In addition to the thematic axes and to come to an understanding of brand practices, an analysis on brand presence within our research scope is conducted. This model is based on the analytical model as presented by Smith and colleagues (2012). The model prescribes a conceptual framework that uncovers how content produced by Kidfluencer channels relates to and influences communication and marketing strategies of brands. As follows, the following seven indicators to come to an understanding of brand presence are:
- Promotional Self-presentation; which focuses on whether the content is explicitly self-promotional.
- Brand centrality; which is coded as yes if the brand was the main focus of the content.
- Multiplicity of brands; how many brands are present in the video.
- Marketer-directed Communication; used when the message directly addressed a sponsor
- Response to Online Marketer Action; if the content was in direct response to an online marketer action.
- Factually informative about the brand; whether the information conveyed about the product is objective.
- Brand Sentiment; whether the content is positive, neutral or negative.
As can be seen below, the most popular Dutch Kidfluencers have between 178.000 and 582.000 subscribers on their channel, on which a total of between the 135 and 660 videos were published. Results based on the thematic axes provide some notable similarities between the different Kidfluencer YouTubers. Overall, the content of the vlogs differs in some instances and overlap in others. As shown below, all Kidfluencers focus on having challenges, humor and family activities, as these are the main axes their channels revolve around. In addition, it is notable that these Dutch Kidfluencers focus very little on crafts, tutorials and gameplays.
Emerging thematic axes
|Luan Bellinga||Bibi||Senna Bellod||Zoete Zusjes||Lakap Junior|
|8. Family activities||X||X||X||X||X|
|9. Parks & outdoor activities||X||X||X|
Thus, as seen in figure 2. there are clear thematic issues that the YouTubers conform to. For example, all Kidfluencers mentioned above have a ‘challenge’ video in their top 5 most watched videos. This indicates a certain content model to which they conform to: the earlier mentioned Group B. These Kidfluencers are not sporadically producing content but are clearly structuring it around a certain thematic axes.
Moreover, there is an evident occurrence of them engaging with brands. Each Kidfluencer engages in brand placement (whether these brands are of food or toys) in their own way. For example, three out of five engage with a main brand focused approach, in which they revolve content around a specific brand in their video.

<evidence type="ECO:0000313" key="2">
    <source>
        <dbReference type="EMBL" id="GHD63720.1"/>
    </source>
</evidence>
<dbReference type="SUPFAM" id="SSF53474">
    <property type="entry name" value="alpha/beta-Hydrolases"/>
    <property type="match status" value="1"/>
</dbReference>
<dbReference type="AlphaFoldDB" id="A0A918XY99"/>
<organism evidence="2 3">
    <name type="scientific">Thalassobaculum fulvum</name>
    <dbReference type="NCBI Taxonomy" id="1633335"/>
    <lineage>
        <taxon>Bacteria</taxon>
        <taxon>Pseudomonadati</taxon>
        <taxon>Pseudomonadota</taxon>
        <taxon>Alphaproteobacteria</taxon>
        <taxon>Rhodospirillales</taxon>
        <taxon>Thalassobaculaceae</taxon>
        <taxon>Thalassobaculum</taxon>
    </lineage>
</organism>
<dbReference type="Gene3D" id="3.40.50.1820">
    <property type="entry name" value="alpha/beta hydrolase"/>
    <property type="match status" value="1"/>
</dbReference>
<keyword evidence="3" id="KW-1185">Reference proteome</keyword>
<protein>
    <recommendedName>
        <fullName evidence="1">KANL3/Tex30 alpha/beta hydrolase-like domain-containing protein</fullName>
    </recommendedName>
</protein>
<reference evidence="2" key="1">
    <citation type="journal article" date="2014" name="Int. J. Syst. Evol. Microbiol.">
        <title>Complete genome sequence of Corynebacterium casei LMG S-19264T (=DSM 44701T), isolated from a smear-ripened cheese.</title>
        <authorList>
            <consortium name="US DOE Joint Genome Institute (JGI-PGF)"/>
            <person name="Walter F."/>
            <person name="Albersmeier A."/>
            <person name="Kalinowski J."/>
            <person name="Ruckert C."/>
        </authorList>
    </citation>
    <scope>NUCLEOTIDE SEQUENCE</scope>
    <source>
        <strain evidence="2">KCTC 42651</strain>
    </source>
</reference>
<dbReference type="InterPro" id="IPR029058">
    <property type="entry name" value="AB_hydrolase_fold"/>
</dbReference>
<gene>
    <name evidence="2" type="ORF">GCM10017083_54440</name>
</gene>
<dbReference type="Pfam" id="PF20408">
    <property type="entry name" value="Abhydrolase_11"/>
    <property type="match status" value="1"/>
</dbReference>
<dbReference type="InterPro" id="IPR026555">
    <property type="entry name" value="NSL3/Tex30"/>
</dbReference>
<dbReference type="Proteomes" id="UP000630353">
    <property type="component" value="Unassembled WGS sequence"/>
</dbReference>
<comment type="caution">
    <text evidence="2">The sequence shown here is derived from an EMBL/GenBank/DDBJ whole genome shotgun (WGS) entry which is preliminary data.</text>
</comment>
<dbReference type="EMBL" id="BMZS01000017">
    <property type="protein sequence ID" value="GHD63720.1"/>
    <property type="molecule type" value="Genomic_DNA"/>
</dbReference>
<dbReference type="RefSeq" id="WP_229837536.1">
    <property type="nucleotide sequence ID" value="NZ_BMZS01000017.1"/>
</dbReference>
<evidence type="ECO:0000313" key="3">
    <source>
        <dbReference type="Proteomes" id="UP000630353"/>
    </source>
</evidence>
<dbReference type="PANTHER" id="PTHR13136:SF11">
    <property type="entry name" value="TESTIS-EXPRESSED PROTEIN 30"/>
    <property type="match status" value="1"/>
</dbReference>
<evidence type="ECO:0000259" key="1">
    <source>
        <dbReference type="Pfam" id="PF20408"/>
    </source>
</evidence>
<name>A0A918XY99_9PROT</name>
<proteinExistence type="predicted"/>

Building on the issue of branded content, not all Kidfluencers disclose whether they were sponsored for the content or not. @ZoeteZusjes stated that they were sponsored for two of their most popular videos in the description below the video. Even though they acknowledged that their content was being sponsored, it remains a problematic phenomenon, as the @ZoeteZusjes retained a positive sentiment towards the products in their videos. In addition, when analysing the brands mentioned in the vlogs, almost all Kidfluencers mentioned ate (unhealthy) food related products. For example, @LakapJunior focused exclusively on showing food related brands, with multiple vlogs revolving solely around eating challenges.
Brand presence on Kidfluencer YouTube channels
|Luan Bellinga||Bibi||Senna Bellod||Zoete Zusjes||Lakap Junior|
|1. In channel’s promotional self-presentation||No||No||No||No||No|
|2.Brand Centrality||Main brand and product placement||Main brand and product placement||Product placement||Main brand and product placement||Product placement|
|3. Multiplicity of brands||Aquaventura Slidepark, Mentos, Haribo, Venco||Action||Archos, Magnum, Thuisbezorgd||Fortnite, Nerf, UNIVERSAL,Hasbro||Lays, Heinz,Organix|
|4. Marketer directed communication||No||No||No||No||No|
|5. Response to online marketer action||Video in collaboration with ‘Pieter Konijn’ movie rollout|
|6. Factual information about the brand||Always||Always||Always||Always||Always|
|7. Brand sentiment||Positive emotions||Positive emotions and opinions by Bibi and influencer MeisjeDjamila||Positive emotions||Positive emotions and opinions||Positive emotions and opinions. Also parents.|
When looking at the different vlogs and their emerging topics, there are various key issues that arise. Most notably, unhealthy food placement and undisclosed marketing are of main concern.